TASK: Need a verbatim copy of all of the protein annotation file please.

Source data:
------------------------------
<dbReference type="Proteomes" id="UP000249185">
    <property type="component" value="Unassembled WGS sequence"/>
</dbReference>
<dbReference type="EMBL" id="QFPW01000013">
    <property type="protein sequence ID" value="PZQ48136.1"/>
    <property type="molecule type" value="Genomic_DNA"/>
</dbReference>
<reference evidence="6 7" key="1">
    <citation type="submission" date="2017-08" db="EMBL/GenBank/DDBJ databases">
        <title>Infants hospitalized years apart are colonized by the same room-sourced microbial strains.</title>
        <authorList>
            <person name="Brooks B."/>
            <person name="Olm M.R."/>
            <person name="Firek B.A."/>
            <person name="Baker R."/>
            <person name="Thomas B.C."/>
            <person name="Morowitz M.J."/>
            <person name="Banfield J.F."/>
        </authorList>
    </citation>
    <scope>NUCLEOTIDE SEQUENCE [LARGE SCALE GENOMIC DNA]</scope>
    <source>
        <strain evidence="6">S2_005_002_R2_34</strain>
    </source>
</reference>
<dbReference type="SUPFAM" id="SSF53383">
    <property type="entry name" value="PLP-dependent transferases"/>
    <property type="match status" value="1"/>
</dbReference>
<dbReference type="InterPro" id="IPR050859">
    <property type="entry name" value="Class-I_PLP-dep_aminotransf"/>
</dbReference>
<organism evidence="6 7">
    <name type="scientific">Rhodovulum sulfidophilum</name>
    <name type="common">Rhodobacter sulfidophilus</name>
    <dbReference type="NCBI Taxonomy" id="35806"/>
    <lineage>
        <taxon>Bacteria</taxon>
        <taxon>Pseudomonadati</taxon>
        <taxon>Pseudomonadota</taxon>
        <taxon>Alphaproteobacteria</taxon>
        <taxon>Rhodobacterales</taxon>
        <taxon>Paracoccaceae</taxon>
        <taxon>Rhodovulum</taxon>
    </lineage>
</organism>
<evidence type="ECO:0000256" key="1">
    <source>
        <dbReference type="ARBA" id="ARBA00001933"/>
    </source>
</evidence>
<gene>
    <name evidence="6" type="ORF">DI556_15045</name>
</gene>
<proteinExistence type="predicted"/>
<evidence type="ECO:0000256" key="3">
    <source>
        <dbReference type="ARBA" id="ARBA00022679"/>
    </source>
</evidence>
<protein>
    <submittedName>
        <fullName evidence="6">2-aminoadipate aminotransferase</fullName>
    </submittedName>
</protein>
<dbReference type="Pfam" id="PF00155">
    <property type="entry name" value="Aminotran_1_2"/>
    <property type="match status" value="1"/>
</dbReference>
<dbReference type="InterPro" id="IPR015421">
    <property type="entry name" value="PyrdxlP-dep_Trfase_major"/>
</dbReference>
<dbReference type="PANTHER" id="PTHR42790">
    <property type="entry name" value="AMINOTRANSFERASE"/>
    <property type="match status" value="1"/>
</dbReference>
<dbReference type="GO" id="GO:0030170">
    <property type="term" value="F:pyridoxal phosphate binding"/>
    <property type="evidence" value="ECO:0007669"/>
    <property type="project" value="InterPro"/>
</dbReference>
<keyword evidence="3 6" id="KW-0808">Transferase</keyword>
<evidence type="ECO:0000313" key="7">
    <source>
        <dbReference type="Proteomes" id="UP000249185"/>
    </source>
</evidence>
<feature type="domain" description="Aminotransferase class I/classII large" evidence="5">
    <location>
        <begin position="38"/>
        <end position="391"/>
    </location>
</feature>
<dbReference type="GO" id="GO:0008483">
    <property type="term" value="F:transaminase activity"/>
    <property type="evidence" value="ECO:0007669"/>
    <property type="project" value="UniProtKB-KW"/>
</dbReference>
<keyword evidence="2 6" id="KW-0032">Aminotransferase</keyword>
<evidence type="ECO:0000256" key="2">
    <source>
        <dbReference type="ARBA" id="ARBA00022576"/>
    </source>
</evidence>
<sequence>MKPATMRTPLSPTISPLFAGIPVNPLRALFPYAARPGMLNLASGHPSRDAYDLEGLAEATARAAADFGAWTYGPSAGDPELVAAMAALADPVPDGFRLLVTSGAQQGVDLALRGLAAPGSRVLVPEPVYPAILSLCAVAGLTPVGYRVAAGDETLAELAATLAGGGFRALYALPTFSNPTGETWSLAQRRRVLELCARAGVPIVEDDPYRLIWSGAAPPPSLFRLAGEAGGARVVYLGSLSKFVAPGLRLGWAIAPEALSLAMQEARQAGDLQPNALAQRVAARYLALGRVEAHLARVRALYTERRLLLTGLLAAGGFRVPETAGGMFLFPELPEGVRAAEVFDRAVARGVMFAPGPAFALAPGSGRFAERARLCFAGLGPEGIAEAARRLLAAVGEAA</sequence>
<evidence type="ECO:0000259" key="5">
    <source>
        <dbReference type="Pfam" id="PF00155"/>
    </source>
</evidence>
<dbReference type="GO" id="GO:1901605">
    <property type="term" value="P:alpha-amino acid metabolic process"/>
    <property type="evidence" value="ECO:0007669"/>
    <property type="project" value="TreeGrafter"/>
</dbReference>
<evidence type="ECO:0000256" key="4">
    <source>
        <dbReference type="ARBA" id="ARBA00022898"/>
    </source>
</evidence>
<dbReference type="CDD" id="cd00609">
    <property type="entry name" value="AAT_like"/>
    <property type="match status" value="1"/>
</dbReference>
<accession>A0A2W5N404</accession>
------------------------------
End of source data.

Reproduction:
<dbReference type="Proteomes" id="UP000249185">
    <property type="component" value="Unassembled WGS sequence"/>
</dbReference>
<dbReference type="EMBL" id="QFPW01000013">
    <property type="protein sequence ID" value="PZQ48136.1"/>
    <property type="molecule type" value="Genomic_DNA"/>
</dbReference>
<reference evidence="6 7" key="1">
    <citation type="submission" date="2017-08" db="EMBL/GenBank/DDBJ databases">
        <title>Infants hospitalized years apart are colonized by the same room-sourced microbial strains.</title>
        <authorList>
            <person name="Brooks B."/>
            <person name="Olm M.R."/>
            <person name="Firek B.A."/>
            <person name="Baker R."/>
            <person name="Thomas B.C."/>
            <person name="Morowitz M.J."/>
            <person name="Banfield J.F."/>
        </authorList>
    </citation>
    <scope>NUCLEOTIDE SEQUENCE [LARGE SCALE GENOMIC DNA]</scope>
    <source>
        <strain evidence="6">S2_005_002_R2_34</strain>
    </source>
</reference>
<dbReference type="SUPFAM" id="SSF53383">
    <property type="entry name" value="PLP-dependent transferases"/>
    <property type="match status" value="1"/>
</dbReference>
<dbReference type="InterPro" id="IPR050859">
    <property type="entry name" value="Class-I_PLP-dep_aminotransf"/>
</dbReference>
<organism evidence="6 7">
    <name type="scientific">Rhodovulum sulfidophilum</name>
    <name type="common">Rhodobacter sulfidophilus</name>
    <dbReference type="NCBI Taxonomy" id="35806"/>
    <lineage>
        <taxon>Bacteria</taxon>
        <taxon>Pseudomonadati</taxon>
        <taxon>Pseudomonadota</taxon>
        <taxon>Alphaproteobacteria</taxon>
        <taxon>Rhodobacterales</taxon>
        <taxon>Paracoccaceae</taxon>
        <taxon>Rhodovulum</taxon>
    </lineage>
</organism>
<evidence type="ECO:0000256" key="1">
    <source>
        <dbReference type="ARBA" id="ARBA00001933"/>
    </source>
</evidence>
<gene>
    <name evidence="6" type="ORF">DI556_15045</name>
</gene>
<proteinExistence type="predicted"/>
<evidence type="ECO:0000256" key="3">
    <source>
        <dbReference type="ARBA" id="ARBA00022679"/>
    </source>
</evidence>
<protein>
    <submittedName>
        <fullName evidence="6">2-aminoadipate aminotransferase</fullName>
    </submittedName>
</protein>
<dbReference type="Pfam" id="PF00155">
    <property type="entry name" value="Aminotran_1_2"/>
    <property type="match status" value="1"/>
</dbReference>
<dbReference type="InterPro" id="IPR015421">
    <property type="entry name" value="PyrdxlP-dep_Trfase_major"/>
</dbReference>
<dbReference type="PANTHER" id="PTHR42790">
    <property type="entry name" value="AMINOTRANSFERASE"/>
    <property type="match status" value="1"/>
</dbReference>
<dbReference type="GO" id="GO:0030170">
    <property type="term" value="F:pyridoxal phosphate binding"/>
    <property type="evidence" value="ECO:0007669"/>
    <property type="project" value="InterPro"/>
</dbReference>
<keyword evidence="3 6" id="KW-0808">Transferase</keyword>
<evidence type="ECO:0000313" key="7">
    <source>
        <dbReference type="Proteomes" id="UP000249185"/>
    </source>
</evidence>
<feature type="domain" description="Aminotransferase class I/classII large" evidence="5">
    <location>
        <begin position="38"/>
        <end position="391"/>
    </location>
</feature>
<dbReference type="GO" id="GO:0008483">
    <property type="term" value="F:transaminase activity"/>
    <property type="evidence" value="ECO:0007669"/>
    <property type="project" value="UniProtKB-KW"/>
</dbReference>
<keyword evidence="2 6" id="KW-0032">Aminotransferase</keyword>
<evidence type="ECO:0000256" key="2">
    <source>
        <dbReference type="ARBA" id="ARBA00022576"/>
    </source>
</evidence>
<sequence>MKPATMRTPLSPTISPLFAGIPVNPLRALFPYAARPGMLNLASGHPSRDAYDLEGLAEATARAAADFGAWTYGPSAGDPELVAAMAALADPVPDGFRLLVTSGAQQGVDLALRGLAAPGSRVLVPEPVYPAILSLCAVAGLTPVGYRVAAGDETLAELAATLAGGGFRALYALPTFSNPTGETWSLAQRRRVLELCARAGVPIVEDDPYRLIWSGAAPPPSLFRLAGEAGGARVVYLGSLSKFVAPGLRLGWAIAPEALSLAMQEARQAGDLQPNALAQRVAARYLALGRVEAHLARVRALYTERRLLLTGLLAAGGFRVPETAGGMFLFPELPEGVRAAEVFDRAVARGVMFAPGPAFALAPGSGRFAERARLCFAGLGPEGIAEAARRLLAAVGEAA</sequence>
<evidence type="ECO:0000259" key="5">
    <source>
        <dbReference type="Pfam" id="PF00155"/>
    </source>
</evidence>
<dbReference type="GO" id="GO:1901605">
    <property type="term" value="P:alpha-amino acid metabolic process"/>
    <property type="evidence" value="ECO:0007669"/>
    <property type="project" value="TreeGrafter"/>
</dbReference>
<evidence type="ECO:0000256" key="4">
    <source>
        <dbReference type="ARBA" id="ARBA00022898"/>
    </source>
</evidence>
<dbReference type="CDD" id="cd00609">
    <property type="entry name" value="AAT_like"/>
    <property type="match status" value="1"/>
</dbReference>
<accession>A0A2W5N404</accession>